Not only would he exercise no accustomed jurisdiction on any
other than the established principles of law, but he would not assume
a new jurisdiction, on mere grounds of moral justice, where he found
not, in the previous decisions of the courts of equity, some analogy
to warrant him, or some principle already settled from which his de-
cision would be a legitimate corollary. This was illustrated in Grier-
son v. Eyre, where the king's printer in Ireland was plaintiff, claiming,
on the ground of certain resolutions of Parliament respecting the
printing of statutes, an account from the king's printer in England
for a proportion of profits derived from copies distributed by the de-
fendant in Ireland. The Irish and the English printer, the former
of whom had been appointed before the union, appeared to have con-
current patents ; and the chancellor being therefore of opinion that
there was no ratio for the apportionment of profit between them, de-
creed against the plaintiff, using these words :

" I cannot enter into the consideration of the moral right: he must have such a right
as a Court of Equity takes notice of."

And, being further pressed on a subsequent day, he added,
"That whatever natural equity there might be upon this subject, there was no such
equity as this court can administer." 9 Ves. 347.

That is, if reconcilable to former authority,
f Freeman c. Fairlie, 3 Merivale, 30.
t Above, pp. 393, 394.


On the other hand, he was not disposed to narrow the authority of
his office. Sitting in bankruptcy, in which the jurisdiction is that of
the great seal and not of the Court of Chancery, and to which," there-
fore, the powers of the chancery are not incident as such, Lord Eldon,
when called on to direct the attendance of witnesses before commis-
sioners, made the order, saying,

"It will turn out, I believe, that the great seal has exercised authority analogous to
this; and if so, I will not give up the au//ionV i y."- 7r Exparte Lund, 6 Ves. 783.

Both the open and the anonymous accusations against Lord Eldon
have now received a full, and, it is hoped, a satisfactory answer. The
open accusations, which turned upon delay, seem fairly to result in
this: that the procrastination of particular judgments after hearing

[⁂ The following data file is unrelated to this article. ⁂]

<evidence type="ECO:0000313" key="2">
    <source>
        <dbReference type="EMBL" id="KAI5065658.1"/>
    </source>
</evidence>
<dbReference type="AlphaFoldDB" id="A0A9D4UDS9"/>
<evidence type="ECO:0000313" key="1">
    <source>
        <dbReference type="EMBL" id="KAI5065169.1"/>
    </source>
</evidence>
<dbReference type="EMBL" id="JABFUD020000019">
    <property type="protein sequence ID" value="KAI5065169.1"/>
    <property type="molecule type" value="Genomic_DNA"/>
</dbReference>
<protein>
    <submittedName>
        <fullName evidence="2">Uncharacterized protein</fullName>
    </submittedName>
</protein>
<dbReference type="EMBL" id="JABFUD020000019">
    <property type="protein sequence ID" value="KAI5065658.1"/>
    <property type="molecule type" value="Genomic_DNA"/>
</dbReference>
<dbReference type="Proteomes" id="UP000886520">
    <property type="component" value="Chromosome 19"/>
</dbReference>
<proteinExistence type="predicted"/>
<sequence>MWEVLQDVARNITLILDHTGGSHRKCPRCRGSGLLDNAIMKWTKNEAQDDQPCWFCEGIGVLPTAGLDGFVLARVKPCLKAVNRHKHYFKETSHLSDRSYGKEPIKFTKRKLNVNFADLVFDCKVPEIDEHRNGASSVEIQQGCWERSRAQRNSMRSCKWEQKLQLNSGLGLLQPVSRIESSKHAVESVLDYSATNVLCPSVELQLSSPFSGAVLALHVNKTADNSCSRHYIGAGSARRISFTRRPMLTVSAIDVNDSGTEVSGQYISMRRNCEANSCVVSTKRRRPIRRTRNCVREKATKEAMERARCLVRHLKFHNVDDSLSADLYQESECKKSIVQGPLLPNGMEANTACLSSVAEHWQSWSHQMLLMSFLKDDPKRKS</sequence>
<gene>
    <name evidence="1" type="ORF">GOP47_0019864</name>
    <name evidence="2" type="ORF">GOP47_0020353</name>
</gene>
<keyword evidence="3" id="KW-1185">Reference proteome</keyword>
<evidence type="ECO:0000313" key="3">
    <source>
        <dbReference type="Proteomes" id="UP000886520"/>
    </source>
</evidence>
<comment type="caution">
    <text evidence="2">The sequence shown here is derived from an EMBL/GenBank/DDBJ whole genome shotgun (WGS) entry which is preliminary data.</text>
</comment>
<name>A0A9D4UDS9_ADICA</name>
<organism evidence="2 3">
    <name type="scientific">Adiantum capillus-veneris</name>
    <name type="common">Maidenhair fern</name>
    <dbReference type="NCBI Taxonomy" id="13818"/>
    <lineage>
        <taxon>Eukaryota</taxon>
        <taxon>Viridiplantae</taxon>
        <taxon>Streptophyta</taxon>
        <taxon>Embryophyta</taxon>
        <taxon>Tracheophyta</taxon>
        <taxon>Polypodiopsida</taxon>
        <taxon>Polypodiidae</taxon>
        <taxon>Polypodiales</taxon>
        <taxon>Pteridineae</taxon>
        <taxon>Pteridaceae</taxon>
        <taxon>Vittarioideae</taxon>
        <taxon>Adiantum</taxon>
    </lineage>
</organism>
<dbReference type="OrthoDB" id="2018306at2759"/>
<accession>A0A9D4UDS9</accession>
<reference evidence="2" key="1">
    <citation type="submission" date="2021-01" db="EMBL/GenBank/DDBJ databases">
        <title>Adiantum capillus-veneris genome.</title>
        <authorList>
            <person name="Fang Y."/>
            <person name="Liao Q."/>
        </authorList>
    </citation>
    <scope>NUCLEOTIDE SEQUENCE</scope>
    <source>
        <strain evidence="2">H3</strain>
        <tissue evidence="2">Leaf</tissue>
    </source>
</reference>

was justly chargeable upon him, though to nothing like the extent
suggested by his political opponents ; but that the general arrear of
his court was occasioned by no fault of his, and on the contrary, was
met by him with greater exertions than had ever been made by any
other equity judge. And the anonymous invectives, which dis-
paraged his judicial powers, principles, attainments, and performances,
(but which, even after they had been hazarded in the "Edinburgh
Review," not one of the fierce and able lawyers who led the Oppo-
sition ever ventured in public to back or even to repeat, except upon
the secondary point of style in composition,) will probably by this
time be admitted to have been every one of them, with only that
single exception, either groundless as to its facts, or unreasonable as
to its conclusions.

I. 5.

It may now, perhaps, be gratifying to the reader to be furnished
with some connected account of the views taken by Lord Eldon upon
several important points of his judicial duty, which have never been
made subjects of public attack or discussion.

The ancient maxim, that Christianity is a part of the law of En-
gland,* was held by Lord Eldon, (as it had before been by Lord
Hard\vicke,)f to be no less binding on the courts of equity than on
those of common law. Thus, on the petition of certain elders of
Jewish congregations, praying a declaration of the admissibftity of
Jews in common with Christians to the benefit of the Bedford
Charity :

Lord Eldon, in giving judgment against the petitioners, upon the construction of
the charter and of the Acts of Parliament bearing upon it, which construction, he
said, formed the simple question for his determination, observed that many argu-
ments had been addressed to him from the bar on the practice and principle of tole-
ration; but, added he, "I apprehend that it is the duty of everv judge, presiding in.